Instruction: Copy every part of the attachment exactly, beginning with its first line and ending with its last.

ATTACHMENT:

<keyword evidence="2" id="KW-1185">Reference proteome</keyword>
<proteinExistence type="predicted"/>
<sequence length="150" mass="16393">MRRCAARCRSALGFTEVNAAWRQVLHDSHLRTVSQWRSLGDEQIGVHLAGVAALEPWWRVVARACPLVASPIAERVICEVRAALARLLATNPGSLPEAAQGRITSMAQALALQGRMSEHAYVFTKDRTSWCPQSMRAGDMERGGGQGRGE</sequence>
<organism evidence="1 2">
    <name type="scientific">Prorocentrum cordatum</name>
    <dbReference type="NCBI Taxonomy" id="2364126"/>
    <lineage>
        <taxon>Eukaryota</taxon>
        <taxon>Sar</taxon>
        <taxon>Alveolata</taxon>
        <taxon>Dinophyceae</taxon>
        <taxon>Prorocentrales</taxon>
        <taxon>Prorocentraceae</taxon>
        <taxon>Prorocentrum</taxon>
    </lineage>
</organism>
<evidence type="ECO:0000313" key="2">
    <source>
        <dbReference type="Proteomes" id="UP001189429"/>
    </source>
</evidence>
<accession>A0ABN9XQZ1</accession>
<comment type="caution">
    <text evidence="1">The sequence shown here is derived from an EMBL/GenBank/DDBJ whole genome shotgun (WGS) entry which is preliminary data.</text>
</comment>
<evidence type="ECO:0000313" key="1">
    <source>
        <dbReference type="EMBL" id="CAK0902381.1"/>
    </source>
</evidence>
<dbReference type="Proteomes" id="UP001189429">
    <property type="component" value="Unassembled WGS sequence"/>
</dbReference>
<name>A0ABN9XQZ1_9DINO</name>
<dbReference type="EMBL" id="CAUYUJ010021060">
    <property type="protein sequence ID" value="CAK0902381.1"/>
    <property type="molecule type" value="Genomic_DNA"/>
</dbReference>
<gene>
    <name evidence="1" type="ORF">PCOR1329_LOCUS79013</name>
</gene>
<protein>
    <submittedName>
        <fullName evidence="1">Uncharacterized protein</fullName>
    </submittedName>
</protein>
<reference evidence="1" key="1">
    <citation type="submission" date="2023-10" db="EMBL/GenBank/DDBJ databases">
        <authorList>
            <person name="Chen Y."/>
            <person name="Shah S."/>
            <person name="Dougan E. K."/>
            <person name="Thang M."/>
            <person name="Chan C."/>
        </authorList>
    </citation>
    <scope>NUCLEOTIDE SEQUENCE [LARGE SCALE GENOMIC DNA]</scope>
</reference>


<keyword evidence="2" id="KW-1185">Reference proteome</keyword>
<proteinExistence type="predicted"/>
<sequence length="150" mass="16393">MRRCAARCRSALGFTEVNAAWRQVLHDSHLRTVSQWRSLGDEQIGVHLAGVAALEPWWRVVARACPLVASPIAERVICEVRAALARLLATNPGSLPEAAQGRITSMAQALALQGRMSEHAYVFTKDRTSWCPQSMRAGDMERGGGQGRGE</sequence>
<organism evidence="1 2">
    <name type="scientific">Prorocentrum cordatum</name>
    <dbReference type="NCBI Taxonomy" id="2364126"/>
    <lineage>
        <taxon>Eukaryota</taxon>
        <taxon>Sar</taxon>
        <taxon>Alveolata</taxon>
        <taxon>Dinophyceae</taxon>
        <taxon>Prorocentrales</taxon>
        <taxon>Prorocentraceae</taxon>
        <taxon>Prorocentrum</taxon>
    </lineage>
</organism>
<evidence type="ECO:0000313" key="2">
    <source>
        <dbReference type="Proteomes" id="UP001189429"/>
    </source>
</evidence>
<accession>A0ABN9XQZ1</accession>
<comment type="caution">
    <text evidence="1">The sequence shown here is derived from an EMBL/GenBank/DDBJ whole genome shotgun (WGS) entry which is preliminary data.</text>
</comment>
<evidence type="ECO:0000313" key="1">
    <source>
        <dbReference type="EMBL" id="CAK0902381.1"/>
    </source>
</evidence>
<dbReference type="Proteomes" id="UP001189429">
    <property type="component" value="Unassembled WGS sequence"/>
</dbReference>
<name>A0ABN9XQZ1_9DINO</name>
<dbReference type="EMBL" id="CAUYUJ010021060">
    <property type="protein sequence ID" value="CAK0902381.1"/>
    <property type="molecule type" value="Genomic_DNA"/>
</dbReference>
<gene>
    <name evidence="1" type="ORF">PCOR1329_LOCUS79013</name>
</gene>
<protein>
    <submittedName>
        <fullName evidence="1">Uncharacterized protein</fullName>
    </submittedName>
</protein>
<reference evidence="1" key="1">
    <citation type="submission" date="2023-10" db="EMBL/GenBank/DDBJ databases">
        <authorList>
            <person name="Chen Y."/>
            <person name="Shah S."/>
            <person name="Dougan E. K."/>
            <person name="Thang M."/>
            <person name="Chan C."/>
        </authorList>
    </citation>
    <scope>NUCLEOTIDE SEQUENCE [LARGE SCALE GENOMIC DNA]</scope>
</reference>